A class action has been taken against Scacom Ghana Limited, operators  of Ghana’s biggest mobile phone network, Areeba, for violating relevant  provisions of the National Communications Authority (NCA) Act and  bregulations for high quality of service.

The action comes in the wake of two legal suits initiated by two
shareholders over their interests in the company following its merger
with South African MTN. Also joined to the latest law suit is the NCA,
for failing or neglecting to carry out its regulatory high quality
telephone services for its customers.

The action was filled by the Centre for Public Law, a non-profit public
interest and human rights organisation, and its Executive Director, Dr
Dominic Ayine, on February 13, 2007 on behalf of similarly affected
customers. The plaintiffs have accused Areeba of breach of contract and
are seeking general and punitive damages against it, as well as an
order
for restitution of all money found to have been unjustly collected and
received by the company as of consequence of its acts and omissions.

According to them, the deliberate refusal of Areeba to open its system
up for easy inter-connectivity with other networks in Ghana amounts to
unfair competition contrary to the NCA Act and the Protection Against
Unfair Competition Act.

They are also seeking an order of perpetual injunction to restrain
Scancom Ltd, its agents or assignees from engaging in the conduct that
was the subject matter of the suit. Similarly the plaintiffs are
seeking
an order of mandatory injunction to compel the NCA to enforce Scancom’s
obligation under its licence to expand its network capacity and
coverage
and improve its service quality as well as its inter-connectivity
agreements with other cellular networks.

In their statement of claim, the plaintiffs stated that Scancom Ltd was
registered and licensed by the NCA to provide mobile phone services,
saying figures in the public domain indicated that Areeba was the
market
leader in the provision of mobile or cellular phone services with more
than 2.5 million subscribers quoted on the website of the NCA.

The NCA, they said was the statutory agency responsible for the
regulation of providers of communication services, including, but not
limited to, the operations of the companies, entreprises and
individuals
which provided fixed and mobile telecommunication services. The NCA’s
mandate is derived from the NCA Act, 1996 (Act524) which established
the
authority.

According to the plaintiffs, their action was on behalf of similarly
situated persons and all of those who resided in Ghana and obtained
telecommunication services from Areeba and who had been adversely
affected and suffered material injury or financial loss and
infringement
of their rights as a result of the said acts and omissions. They said
Areeba’s services were of two plans to individuals and business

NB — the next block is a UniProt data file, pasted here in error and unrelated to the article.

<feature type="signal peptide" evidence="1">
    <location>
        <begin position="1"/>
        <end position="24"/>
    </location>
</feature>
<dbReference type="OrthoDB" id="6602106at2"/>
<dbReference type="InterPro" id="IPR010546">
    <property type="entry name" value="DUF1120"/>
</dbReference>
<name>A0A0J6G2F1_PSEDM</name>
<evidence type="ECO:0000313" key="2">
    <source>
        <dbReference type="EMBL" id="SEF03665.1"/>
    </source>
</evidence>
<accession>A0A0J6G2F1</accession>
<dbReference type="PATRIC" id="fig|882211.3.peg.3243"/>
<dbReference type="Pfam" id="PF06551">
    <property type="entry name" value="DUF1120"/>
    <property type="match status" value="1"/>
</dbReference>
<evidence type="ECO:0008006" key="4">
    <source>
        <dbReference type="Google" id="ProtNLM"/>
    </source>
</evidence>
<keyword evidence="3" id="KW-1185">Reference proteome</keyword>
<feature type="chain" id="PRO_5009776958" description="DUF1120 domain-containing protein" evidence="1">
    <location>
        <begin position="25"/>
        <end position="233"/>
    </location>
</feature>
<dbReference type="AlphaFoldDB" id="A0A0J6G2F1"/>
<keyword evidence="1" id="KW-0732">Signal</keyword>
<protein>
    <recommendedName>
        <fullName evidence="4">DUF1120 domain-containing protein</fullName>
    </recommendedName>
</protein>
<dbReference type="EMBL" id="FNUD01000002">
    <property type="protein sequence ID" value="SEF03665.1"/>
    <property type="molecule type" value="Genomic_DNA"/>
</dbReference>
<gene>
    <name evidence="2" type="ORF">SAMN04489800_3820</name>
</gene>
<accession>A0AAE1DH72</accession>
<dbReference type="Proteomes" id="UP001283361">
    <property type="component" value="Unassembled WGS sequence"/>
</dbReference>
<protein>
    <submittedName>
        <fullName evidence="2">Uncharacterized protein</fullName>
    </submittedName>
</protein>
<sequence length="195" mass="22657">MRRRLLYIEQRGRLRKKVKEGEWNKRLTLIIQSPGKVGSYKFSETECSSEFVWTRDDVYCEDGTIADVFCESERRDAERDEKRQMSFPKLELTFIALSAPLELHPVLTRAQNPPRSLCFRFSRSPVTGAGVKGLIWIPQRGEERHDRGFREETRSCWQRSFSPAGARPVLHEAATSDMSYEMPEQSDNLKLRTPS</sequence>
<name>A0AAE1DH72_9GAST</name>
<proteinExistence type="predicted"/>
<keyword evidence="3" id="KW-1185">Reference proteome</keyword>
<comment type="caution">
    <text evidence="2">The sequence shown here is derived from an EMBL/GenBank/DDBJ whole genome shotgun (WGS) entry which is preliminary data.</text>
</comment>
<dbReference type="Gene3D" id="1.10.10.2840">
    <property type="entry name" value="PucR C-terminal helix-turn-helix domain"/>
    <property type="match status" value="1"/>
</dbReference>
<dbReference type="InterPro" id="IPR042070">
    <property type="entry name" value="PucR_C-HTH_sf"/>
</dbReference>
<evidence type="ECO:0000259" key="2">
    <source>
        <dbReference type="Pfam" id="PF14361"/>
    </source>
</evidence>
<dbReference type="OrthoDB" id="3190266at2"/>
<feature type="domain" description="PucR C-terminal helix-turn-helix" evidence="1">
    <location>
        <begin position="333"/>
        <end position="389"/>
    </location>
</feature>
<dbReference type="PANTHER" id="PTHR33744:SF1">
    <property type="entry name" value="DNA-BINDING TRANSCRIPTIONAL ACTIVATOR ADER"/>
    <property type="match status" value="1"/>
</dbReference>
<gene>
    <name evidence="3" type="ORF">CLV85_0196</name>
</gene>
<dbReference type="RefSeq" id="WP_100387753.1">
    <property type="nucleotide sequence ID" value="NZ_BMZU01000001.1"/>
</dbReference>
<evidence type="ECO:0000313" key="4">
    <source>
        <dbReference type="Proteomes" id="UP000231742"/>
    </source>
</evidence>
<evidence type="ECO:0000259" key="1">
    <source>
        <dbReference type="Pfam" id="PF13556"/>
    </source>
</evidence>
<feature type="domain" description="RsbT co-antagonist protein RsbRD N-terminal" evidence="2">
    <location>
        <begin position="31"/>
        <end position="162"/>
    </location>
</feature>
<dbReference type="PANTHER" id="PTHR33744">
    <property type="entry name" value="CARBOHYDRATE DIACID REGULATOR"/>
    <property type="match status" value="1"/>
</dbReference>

customers, namely, the “Pay As You Talk” (prepaid) service plan, which
was used with GSM 900 compatible cellular phones and the “Pay Monthly”
(postpaid) service plan, both of which were offered directly to
customers or through designated agents.

The plaintiffs stated that at all material times Scancom Ltd had failed
or neglected to provide good quality cellular services for them in that
they had almost always encountered network congestion, frequent call
dropping, unusual background noise preventing clarity in telephone
conversation, inter-connectivity problems with other networks, among
other problems.

They stated that they were daily confronted with and frustrated by
Areeba’s network congestion problems, such that they had to dial
approximately between five and 10 times before achieving connectivity
and very often every failed dial attempt was met with the automated
response, “The Areeba number you have dialled cannot be reached at this
moment. The mobile equipment is either switched off or out of coverage
area.” According to them, that automated response was materially false
and misleading, since Areeba prided itself as having nation-wide
coverage, and also portrayed the customers as being responsible for
failed attempts to put through calls (for example switching off their
mobile phones), instead of placing the responsibility on Areeba.

They maintained that the representation that the mobile equipment was
either switched off or out of coverage area was not only false but also
wilful since Areeba know or ought to know that it was false at the
material time it was made. As a consequence of the material facts
stated, the plaintiffs said Areeba’s prepaid customers in particular
lost their telephone credit for units on their expiry date, thereby
unjustly enriching Areeba since more units had to be bought after that.

According to the plaintiffs, they had suffered and continued to suffer
financial loss as a consequence of the frequent call dropping resulting
from network congestion. “This is due to the fact that when calls drop
in the middle of a conversation , the plaintiffs have to call again,
and
in doing so they have to pay higher call rates per minute than would
have been the case without the call dropping” they said. The plaintiffs
said Areeba had deliberately and purposefully engaged in acts, methods,
and practices which had frequently frustrated them in putting through
calls to other cellular networks or being called by users of the
services of those networks.
(SOURCE: Daily Graphic)

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